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Would you red-shirt your Kindergartener?

For parents of children with birthdays near the end date of preschool, the debate can start almost as soon as…

For parents of children with birthdays near the end date of preschool, the debate can start almost as soon as they are born: Should we shirt him? Will she be ready for kindergarten soon?

Red-shirting, which originally coined as a term for college graduates held competing in a year to improve their skills and expand their qualifications, is now often used to describe acts of keeping a child from the start school for an additional year . It is most common with children who have summer parents or a birthday that is very close to the school district’s date.

If it really is a child’s advantage to be “red-shirted” is up for debate; but now a new study shows that students born in August who are among the youngest in their kindergarten classes are more likely to be diagnosed with ADHD.

Reporter Jenny Anderson writes for Quartz about the study, published this week by researchers from Harvard Medical School.

How can a child’s birthday design their school experience: Imagine living in a school district with a Sept. 1

cutoff, which means your child must be five years old by September 1st to start school. That means that a boy named Lucas, who became five on August 15, registers in the same class as Jack, who becomes sex on September 15th.

Jack has lived almost 20% longer than Lucas. Developingly this is an eternity. He is likely to have better self-control and be better equipped to do the things required at school, such as sitting still and listening for long periods of time.

“When children grow older, small differences age and disappear over time, but behaviorally speaking, the difference between a 6-year-old and a 7-year-old can be quite pronounced,” says Anupam Jena, Senior Education Professor at Health Sciences at Blavatnik Institute at Harvard Medical School. What’s normal for a five-year-old appears as omogenous for six-year-olds.

The study found that in a district with a Sept. 1 cutoff date, children born in August were 34 percent more likely than their almost one-year-old September- comrades to get a diagnosis of Attention Deficit Hyperactivity Disorder. ADHD symptoms may include hyperactivity, inattention, difficulty in staying, lack of focus or inability to follow instructions.

Personally, my husband and I spoke to our son. He has a late September’s birthday and in our school district is the end date of October 1. The closer we came when we had to make a decision, the clearer is it that he would not be ready either academically or emotionally – to change from two hours of preschool four days a week to the college of college days one month before he even became five years old. And his preschool teacher made it clear that they could not agree on more.

Fortunately, we had the opportunity (and the financial means) to enter a pre-school program especially for children in this situation. It was five days a week and more academically rigorous than the usual 4-year program (but less than preschool). And even now, with my son who enjoys second class, I can not imagine he would become thriving in third grade if we had registered him a year earlier.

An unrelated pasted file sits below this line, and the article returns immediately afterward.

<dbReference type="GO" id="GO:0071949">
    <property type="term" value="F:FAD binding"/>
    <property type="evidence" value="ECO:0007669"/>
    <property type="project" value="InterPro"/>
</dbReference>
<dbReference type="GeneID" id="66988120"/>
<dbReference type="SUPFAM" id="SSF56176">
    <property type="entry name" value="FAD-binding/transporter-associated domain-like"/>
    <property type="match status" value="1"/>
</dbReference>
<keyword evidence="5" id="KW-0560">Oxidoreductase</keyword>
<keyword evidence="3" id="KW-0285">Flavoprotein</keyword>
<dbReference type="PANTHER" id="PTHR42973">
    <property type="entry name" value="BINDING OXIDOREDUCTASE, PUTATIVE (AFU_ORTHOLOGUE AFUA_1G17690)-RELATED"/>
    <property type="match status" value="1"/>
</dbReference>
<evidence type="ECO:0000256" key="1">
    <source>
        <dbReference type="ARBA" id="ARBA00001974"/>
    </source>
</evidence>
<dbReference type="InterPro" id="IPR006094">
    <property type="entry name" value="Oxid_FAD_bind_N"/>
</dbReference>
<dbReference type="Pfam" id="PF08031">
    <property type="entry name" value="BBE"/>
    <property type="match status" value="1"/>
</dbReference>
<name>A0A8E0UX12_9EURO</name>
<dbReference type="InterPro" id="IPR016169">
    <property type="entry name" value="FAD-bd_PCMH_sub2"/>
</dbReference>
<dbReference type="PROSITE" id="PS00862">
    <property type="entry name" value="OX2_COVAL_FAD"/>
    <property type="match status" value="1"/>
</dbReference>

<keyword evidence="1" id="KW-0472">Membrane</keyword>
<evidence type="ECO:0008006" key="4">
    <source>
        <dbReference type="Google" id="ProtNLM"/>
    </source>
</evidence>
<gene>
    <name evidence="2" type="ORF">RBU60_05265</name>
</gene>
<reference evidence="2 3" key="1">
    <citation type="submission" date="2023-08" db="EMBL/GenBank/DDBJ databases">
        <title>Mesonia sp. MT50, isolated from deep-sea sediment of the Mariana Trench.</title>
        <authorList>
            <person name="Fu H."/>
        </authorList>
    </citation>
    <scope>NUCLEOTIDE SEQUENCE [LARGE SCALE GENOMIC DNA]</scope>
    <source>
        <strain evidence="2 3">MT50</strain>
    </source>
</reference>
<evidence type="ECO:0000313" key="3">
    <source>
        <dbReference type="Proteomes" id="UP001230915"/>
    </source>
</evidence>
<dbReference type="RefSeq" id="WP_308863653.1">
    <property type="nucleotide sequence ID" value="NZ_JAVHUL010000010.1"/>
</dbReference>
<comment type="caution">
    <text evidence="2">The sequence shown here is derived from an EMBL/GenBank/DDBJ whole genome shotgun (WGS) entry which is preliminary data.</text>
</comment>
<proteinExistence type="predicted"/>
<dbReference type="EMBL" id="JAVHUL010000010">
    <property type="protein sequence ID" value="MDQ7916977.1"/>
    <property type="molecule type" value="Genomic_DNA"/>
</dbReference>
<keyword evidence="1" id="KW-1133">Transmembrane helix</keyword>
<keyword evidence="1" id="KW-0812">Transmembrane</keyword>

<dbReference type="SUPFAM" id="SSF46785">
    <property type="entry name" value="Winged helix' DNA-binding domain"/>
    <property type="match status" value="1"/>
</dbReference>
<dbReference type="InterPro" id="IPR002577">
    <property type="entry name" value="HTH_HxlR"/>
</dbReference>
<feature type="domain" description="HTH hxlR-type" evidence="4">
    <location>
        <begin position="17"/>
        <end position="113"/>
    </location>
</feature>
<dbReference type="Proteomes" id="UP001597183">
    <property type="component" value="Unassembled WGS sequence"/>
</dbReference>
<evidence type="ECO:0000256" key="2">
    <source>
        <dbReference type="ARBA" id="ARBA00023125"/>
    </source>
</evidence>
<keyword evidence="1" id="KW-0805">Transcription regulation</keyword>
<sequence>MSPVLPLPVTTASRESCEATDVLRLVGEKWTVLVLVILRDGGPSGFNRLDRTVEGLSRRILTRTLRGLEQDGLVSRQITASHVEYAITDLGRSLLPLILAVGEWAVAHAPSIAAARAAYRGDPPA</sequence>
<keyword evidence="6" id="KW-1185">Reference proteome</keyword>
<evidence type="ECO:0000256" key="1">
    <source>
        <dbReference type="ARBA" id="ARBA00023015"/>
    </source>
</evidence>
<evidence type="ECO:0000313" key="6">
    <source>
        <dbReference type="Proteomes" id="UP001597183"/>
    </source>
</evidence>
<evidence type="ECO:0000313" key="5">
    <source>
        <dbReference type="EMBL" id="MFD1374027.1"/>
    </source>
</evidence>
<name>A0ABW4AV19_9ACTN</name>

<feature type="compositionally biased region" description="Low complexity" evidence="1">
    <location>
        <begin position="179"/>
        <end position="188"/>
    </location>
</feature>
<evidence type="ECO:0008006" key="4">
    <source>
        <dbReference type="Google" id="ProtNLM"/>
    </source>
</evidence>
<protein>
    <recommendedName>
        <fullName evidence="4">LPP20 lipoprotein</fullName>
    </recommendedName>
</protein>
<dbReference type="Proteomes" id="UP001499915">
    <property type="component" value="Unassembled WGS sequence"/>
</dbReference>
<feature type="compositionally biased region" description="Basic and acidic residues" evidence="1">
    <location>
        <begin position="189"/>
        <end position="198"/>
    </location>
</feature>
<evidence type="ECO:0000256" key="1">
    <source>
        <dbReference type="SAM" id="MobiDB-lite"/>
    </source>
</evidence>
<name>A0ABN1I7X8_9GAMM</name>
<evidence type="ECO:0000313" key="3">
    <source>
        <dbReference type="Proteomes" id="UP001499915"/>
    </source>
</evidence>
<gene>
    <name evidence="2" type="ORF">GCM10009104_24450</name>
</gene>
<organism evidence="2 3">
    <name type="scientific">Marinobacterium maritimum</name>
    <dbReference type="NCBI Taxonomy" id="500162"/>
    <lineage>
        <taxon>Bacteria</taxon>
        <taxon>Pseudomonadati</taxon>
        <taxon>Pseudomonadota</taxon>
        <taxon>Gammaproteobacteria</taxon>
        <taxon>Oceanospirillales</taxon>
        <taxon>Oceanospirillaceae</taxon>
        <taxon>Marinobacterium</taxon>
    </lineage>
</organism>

But having a choice at all is a luxury many parents do not have. Many parents can not afford another year of day care centers or preschools. And a parent in our offspring Facebook group had to register his son to kindergarten to hold a variety of educational services in place for him.

“He received preschool treatments through a school districts program for some developmental delays (gross engine, fine engine, speech). The therapies expire at the age of 5, assuming your child continues the therapies through the special school, says Jennifer, whose son turned five two weeks before school district’s last date on August 1.

“If I had got him to wait a year, his therapies would have ended and I would have had to pay out three to three therapists for a year and then get him evaluated for school exchange treatments that they could have rejected. So to send him to school and have him grandfathered in school district therapies was the only solution that really made sense. “

As other parents chose to delay the beginning of the beginning, the son ended up in a class with a wide range of ages that wondered:” Would he look so far behind if everyone just went when they were 5? Or is he much more delayed because half of these children were lucky enough to wait? “

Other Facebook Facebook parents say they have or are still considering everything from a child’s social and academic skills to how their physical size is comparable to the age of children. Some parents have their own experience of being among the oldest or youngest when they were in school.

Or there are some like Matt who choose what can be considered a compromise: “Our current plan is to enter the kindergarten and see how things are going,” Matt says. “Worst case, he repeats kindergarten for a second year. Every child is different, so every parent needs to make the best decision for his family.”

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